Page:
The last two weeks or so i have been feeling rather bad: a cold and a throat infection made me stay home, take antibiotics and hence, i was Alcohol free for almost a fortnight: pretty annoying. I was longing for a wee dram, and was so happy that last Wednesday while my wife was out celebrating a friend’s birthday, i had Kfir popup and share some drams with me.
Kfir and i have discussed comparing the two Ardbegs for some time now. We both adore that amazing distillery , and we are both peat lovers. We put off the meeting time after time as Kfir was away on vacation (playing poker at Vegas!, the lucky dog!), and then me being sick, didn’t help. Now it was a done deed – let’s get on to some Ardbeg sipping, tasting and comparing.
the Ardbeg Airigh Nam Beist (pronounced “arry-nam-bayst“) is a 16 year old Ardbeg expression. It takes its name from a folk legend which tells of a monster or beast which lived in Loch Airigh and frightened the nearby inhabitants. In ancient Gaelic Airigh Nam Beist means “shelter of the beast” or “valley of the beast”. the “beastie” as many refer to it, was distilled in 1990 and bottled in 2006, at 46% , and has been Ardbeg’s main older expression in recent years.
The Corryvreckan (named after a dangerous whirlpool in the seas near Islay), which is the successor to the beastie, is quite a different “beast”. It’s much younger, is composed from batches of spirit matured in first-fill French oak casks. also, the Corry is bottled at 57,1% alc. which is much stronger than its predecessor.
Ardbeg 1990 Airigh Nam Beist (46%, OB 2006)
Nose: The nose was quite a surprise for me, as it was so floral and sweet for an Ardbeg. I was expecting more peat, and smoke, and could hardly detect any. after some more nosing i got a bit of vanilla candy, some fruit (but not the Ardbegian “zesty” lemons). Very feminine nose. Refreshing. Had this been handed to me on a blind tasting i would have guessed it’s a Bruichladdich, but certainly not an Ardbeg.
Palate: Quite different than the nose. the fruitiness is out. Enters Peat. not huge peat. definetly not an Ardbeg 10 peat, but am ample amount to please the old taste buds 🙂 . smoke(bacon?) , some Pepper also, and a wee draft of seaweed wind. It is obvious that the 16 years in those barrels have definitely have toned down the peat, to create a milder, yet complex dram.
Finish: Long, but not as long as one would expect. Smoke is there, some cocoa notes too.
Summing it up, i would say it’s a good Ardbeg but not a great one. i know many people love this expression, but for me, its too delicate an Ardbeg.
Comparing it with the Corryvreckan
After tasting the beastie, we poured ourselves a wee dram of Corry, and then my smile became much wider.I wont repeat my detailed tasting notes here as well, but a comparison is in place.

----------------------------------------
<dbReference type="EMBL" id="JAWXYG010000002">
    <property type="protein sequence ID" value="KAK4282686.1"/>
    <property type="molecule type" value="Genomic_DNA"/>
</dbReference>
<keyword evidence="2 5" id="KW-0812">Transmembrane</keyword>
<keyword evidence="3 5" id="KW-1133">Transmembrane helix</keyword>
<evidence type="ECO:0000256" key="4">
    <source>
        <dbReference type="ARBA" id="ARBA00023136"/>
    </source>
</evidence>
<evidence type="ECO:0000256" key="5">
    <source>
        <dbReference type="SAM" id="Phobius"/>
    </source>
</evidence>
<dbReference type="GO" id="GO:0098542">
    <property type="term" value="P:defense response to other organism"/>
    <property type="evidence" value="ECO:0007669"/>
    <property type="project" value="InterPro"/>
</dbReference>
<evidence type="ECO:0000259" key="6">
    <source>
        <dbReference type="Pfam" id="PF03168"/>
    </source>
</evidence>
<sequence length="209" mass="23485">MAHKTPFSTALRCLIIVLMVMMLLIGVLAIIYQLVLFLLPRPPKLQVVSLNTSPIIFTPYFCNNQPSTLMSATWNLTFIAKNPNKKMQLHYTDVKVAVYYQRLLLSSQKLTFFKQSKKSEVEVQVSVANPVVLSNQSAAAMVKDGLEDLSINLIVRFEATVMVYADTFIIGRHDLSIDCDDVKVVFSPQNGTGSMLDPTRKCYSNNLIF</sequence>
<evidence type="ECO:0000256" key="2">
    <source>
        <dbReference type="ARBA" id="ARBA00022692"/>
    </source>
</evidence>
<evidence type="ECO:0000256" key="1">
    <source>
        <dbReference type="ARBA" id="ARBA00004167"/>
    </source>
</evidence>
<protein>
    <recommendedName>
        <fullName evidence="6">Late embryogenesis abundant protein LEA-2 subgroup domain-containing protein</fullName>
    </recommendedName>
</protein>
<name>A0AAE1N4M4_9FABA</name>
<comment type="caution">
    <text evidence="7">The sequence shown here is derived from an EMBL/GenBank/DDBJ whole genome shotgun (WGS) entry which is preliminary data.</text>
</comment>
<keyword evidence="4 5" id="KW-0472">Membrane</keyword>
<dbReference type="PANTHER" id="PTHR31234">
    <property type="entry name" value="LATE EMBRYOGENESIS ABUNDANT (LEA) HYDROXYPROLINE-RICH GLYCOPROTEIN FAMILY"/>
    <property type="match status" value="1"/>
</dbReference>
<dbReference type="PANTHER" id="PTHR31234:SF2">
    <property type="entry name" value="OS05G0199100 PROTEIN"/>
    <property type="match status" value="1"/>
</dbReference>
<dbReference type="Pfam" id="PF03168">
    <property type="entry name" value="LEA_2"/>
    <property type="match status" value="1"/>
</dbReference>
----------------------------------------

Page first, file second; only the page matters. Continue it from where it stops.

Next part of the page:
Nose: The noses are really very different, the corry has none of the fruitiness and vanilla candy, whic are replaced but the much stronger peat, and kumquats. also the isntensity of the nose Alcohol wise is much sharper, due to the 57,1% alcohol content vs the 46% of the beastie.
Palate: Again, it’s like David and Goliath peat wise, and impact wise. The Corry starts with a boom of flavours and intensity due to the cask strength, and totally overwhelms the laid back feminine beastie. Also, the Corry does hit your first with sweeter stuff, then off to peppery notes, while the beastie maintains a steady smoky/peppery profile.
Finish: The Corry’s finish, is much longer, in fact one of the longer finshes i’ve had in the last few months, so again, no real competition here also.
Its easy to see that i do prefer the Corry to the Beastie from every possible angle. While i do usually prefer younger peaty malts, i really wanted to like the Beastie better. it had a nice nose, but too fruity for me on an Ardbeg. I do prefer my Ardbegs tougher, peatier and carrying more Oomph. While complex and “older” , the beastie does not tickle my fancy enough.
Price wise, if you can still get the beastie (it’s been replaced by the Corry, but some shops still carry it today) , it’s cheaper than the Corry and is a good bang for the buck. [ I hear that in the US prices are much steeper, around 140$]
I would love to try it at Cask strength and see whether it stands better at above 50%, but i guess this will never happen as stocks at Ardbeg are gone. (hence the new Corry’s introduction).
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